He was an explorer and also a founder of the Norse settlement on the western coast of North America. The settlement was called Vinland.
There are also some theories that Leif Erikson actually established the settlement in the Newfoundland area, which is in the territory of Canada.
Leif Erikson Day
As Leif was the founder of the settlement in North America, the United States issued a proclamation that stated the 9th of October to be marked as Leif Erikson Day.
Since the presidential proclamation was issued on the 9th of October 2000, Leif Erikson Day has been celebrated every year. The reason for this particular date is because, according to the Icelandic sagas, the exact date of Leif Erikson's coming to America is not known; however, texts indicate that it took place during the autumn.
Another reason for this particular date was that on the 9th of October, the ship "Restaurationen" came to New York, America, bringing the first organized group of Norwegian immigrants from Stavanger, Norway.
Some facts about Leif Erikson
Leif was the son of Erik the Red, who founded the first Norse settlement in Greenland. His place of birth is not precisely known, but he was probably born in Iceland, and his year of birth is either 970 AD or 980 AD.
He had two known sons, one of them was Thorgils, whom he had with Thorgunna, a member of the nobility, and Thorkell, who succeeded him in the Greenland settlement.
Leif Erikson was often described as a man of great wisdom and an attractive, very masculine appearance. He converted to Christianity during the reign of the Norwegian king Olaf, who gave Leif the task to go to Greenland to convert other settlers to Christianity.
There aren't many facts about his death, but some experts assume he died sometime between 1019 AD and 1025 AD. He was succeeded by his son Thorkell.
Leif Erikson got the task of going to Greenland and converting other settlers to Christianity. Illustration: Dylan Shaw / Unsplash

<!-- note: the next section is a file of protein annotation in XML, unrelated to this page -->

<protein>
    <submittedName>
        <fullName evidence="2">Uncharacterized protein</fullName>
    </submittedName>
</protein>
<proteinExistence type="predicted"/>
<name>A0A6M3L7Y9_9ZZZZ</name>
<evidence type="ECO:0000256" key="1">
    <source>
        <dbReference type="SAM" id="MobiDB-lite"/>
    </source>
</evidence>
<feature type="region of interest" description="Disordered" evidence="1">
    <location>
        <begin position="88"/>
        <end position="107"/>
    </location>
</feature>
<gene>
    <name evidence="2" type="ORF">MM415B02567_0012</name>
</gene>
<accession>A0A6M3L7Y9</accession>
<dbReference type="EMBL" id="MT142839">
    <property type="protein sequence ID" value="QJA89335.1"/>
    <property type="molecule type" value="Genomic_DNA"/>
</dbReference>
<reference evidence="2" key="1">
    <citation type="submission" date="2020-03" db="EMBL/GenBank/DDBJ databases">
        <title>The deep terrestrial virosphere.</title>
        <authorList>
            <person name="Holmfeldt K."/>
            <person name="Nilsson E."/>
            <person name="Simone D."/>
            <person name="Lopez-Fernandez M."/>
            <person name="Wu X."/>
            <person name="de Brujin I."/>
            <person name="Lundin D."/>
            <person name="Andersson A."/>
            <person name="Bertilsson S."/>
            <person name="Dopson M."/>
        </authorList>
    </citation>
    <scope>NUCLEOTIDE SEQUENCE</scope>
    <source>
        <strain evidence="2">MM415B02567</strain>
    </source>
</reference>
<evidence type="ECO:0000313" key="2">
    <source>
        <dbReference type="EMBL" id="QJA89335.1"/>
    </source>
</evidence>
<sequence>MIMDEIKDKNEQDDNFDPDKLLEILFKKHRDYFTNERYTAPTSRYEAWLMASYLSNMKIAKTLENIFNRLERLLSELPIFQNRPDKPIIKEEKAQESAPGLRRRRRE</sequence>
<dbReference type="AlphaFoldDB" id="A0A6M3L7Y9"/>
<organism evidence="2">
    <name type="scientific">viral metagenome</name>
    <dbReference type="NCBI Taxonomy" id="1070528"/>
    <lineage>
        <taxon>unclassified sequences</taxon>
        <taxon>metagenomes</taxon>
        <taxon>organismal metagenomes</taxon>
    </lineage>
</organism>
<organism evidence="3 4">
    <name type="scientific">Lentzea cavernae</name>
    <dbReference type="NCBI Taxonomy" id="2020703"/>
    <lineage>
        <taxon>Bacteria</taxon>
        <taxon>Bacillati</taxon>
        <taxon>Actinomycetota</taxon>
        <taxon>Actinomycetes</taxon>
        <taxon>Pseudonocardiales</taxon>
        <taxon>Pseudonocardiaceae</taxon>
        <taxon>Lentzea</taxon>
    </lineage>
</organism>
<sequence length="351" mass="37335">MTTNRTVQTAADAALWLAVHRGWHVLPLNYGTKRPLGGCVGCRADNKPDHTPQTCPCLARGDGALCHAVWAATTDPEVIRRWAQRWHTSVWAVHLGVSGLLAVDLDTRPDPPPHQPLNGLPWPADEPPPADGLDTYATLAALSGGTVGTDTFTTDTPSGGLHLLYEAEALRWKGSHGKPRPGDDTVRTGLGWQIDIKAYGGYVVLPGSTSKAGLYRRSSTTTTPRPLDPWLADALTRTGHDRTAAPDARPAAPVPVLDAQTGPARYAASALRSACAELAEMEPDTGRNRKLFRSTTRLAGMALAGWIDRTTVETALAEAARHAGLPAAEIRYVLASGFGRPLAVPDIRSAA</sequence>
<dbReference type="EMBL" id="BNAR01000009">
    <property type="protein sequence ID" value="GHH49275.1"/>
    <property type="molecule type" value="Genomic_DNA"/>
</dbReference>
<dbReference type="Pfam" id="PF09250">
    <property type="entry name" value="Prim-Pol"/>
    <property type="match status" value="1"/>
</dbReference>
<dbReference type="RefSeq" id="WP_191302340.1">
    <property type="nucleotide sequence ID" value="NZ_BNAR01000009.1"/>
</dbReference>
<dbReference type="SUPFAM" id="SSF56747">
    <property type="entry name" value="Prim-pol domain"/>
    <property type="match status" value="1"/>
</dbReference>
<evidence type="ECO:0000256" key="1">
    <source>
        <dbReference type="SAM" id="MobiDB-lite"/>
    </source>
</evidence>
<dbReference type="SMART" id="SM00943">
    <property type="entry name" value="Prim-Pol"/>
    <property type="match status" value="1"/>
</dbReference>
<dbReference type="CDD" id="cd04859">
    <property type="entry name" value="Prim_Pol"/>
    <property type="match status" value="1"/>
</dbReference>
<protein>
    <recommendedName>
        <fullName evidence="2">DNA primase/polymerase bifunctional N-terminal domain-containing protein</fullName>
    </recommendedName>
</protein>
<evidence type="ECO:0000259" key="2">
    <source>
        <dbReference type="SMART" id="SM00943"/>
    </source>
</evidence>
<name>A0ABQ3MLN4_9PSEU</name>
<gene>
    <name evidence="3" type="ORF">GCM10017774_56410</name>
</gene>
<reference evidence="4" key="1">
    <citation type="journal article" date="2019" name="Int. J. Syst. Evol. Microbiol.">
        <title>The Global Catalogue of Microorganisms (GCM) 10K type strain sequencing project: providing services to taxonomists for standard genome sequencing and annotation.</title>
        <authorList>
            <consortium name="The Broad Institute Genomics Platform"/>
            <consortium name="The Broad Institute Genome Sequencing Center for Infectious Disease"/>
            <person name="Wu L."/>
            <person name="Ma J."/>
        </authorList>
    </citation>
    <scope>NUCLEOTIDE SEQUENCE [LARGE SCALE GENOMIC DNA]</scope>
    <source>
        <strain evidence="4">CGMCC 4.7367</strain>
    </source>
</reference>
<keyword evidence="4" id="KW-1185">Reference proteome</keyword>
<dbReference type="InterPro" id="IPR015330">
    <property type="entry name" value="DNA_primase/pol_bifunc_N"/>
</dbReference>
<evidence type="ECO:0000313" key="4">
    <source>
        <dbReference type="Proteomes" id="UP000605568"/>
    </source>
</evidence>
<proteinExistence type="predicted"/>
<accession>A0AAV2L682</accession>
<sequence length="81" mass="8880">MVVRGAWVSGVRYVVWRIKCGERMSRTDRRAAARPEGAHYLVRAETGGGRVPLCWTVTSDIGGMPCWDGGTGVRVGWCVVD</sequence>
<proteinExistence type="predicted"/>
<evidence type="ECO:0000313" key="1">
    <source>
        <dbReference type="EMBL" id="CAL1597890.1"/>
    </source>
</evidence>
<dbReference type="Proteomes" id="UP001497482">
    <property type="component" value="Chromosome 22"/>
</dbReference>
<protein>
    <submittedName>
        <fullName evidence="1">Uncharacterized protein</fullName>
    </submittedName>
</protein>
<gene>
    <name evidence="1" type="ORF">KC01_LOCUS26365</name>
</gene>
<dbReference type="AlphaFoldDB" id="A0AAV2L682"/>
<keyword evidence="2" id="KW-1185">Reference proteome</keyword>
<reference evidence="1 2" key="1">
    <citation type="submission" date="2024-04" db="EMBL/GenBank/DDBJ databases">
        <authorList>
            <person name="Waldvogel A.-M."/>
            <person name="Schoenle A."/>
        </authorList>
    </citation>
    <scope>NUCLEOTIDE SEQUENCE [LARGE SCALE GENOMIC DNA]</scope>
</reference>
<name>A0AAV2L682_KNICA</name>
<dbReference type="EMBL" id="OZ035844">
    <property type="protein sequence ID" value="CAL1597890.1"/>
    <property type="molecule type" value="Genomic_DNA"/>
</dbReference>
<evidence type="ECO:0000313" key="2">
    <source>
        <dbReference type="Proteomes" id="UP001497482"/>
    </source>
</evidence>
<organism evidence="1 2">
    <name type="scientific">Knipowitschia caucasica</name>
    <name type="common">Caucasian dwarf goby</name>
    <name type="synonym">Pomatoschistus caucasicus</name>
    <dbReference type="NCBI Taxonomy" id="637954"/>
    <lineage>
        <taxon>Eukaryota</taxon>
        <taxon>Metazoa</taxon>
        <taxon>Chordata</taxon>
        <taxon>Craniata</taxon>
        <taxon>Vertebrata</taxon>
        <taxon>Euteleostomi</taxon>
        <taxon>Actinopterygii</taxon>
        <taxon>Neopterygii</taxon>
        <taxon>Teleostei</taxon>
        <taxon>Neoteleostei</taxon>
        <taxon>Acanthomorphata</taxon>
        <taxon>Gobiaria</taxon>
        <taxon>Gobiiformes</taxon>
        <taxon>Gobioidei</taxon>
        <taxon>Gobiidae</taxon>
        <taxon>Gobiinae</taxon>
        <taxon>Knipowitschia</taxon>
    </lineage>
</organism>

Leif Erikson and his explorations
As mentioned above, the Norwegian king at the time, Olaf, gave Leif the task to go to Greenland and convert other new settlers there to Christianity.
According to the Saga of Erik the Red, Leif's ship lost course, and he and his crew discovered what will soon become Vinland. This type of voyage, together with the task he got from the king, made him the first missionary to America, many years before Christopher Columbus set off.
According to the Saga of the Greenlanders, Leif Erikson wasn't the first to discover America. Bjarni Herjolfsson and his crew, whose ship lost course, discovered the new territory. However, they decided not to disembark and return to the starting point to share the story of what they discovered.
That was the moment when Leif purchased the ship from Bjarni and set off for a new journey. He discovered many new places, from rocky and cold areas, probably Labrador Bay, to an area with a much better climate and great supplies of fish, salmon in particular.
The crew decided to stay there for the winter and keep exploring. They found vines and grapes, so Leif Erikson decided to name the settlement Vinland (meaning "Wineland").
On his way back to Greenland, where he brought grapes and timber, he earned his nickname "Leif the Lucky" by rescuing a castaway and his crew. Leif Erikson never returned to Vinland.
Leif Erikson's accomplishments and legacy
Leif Erikson's voyages definitely encouraged other Norsemen to start exploring, so they were the first people who colonized America. The history at the time didn't seem to acknowledge the greatness of this accomplishment and mentioned it mainly in a rather casual tone.
However, according to some sources, Christopher Columbus visited Iceland before his voyage to America and might have heard the stories of this newly discovered land.
Leif's travels helped, in a way, a significant number of immigrants from the Nordic countries to America, or Nordic Americans, in building their identity and self-perception.
Along with Leif Erikson Day, multiple monuments have been built throughout America as a sign of respect for this great man.
Furthermore, the Leif Erikson Awards have been given each year by the Exploration Museum in Iceland, since 2015, for achievements in the area of exploration and in the study, promotion, and preserving the history of exploration.
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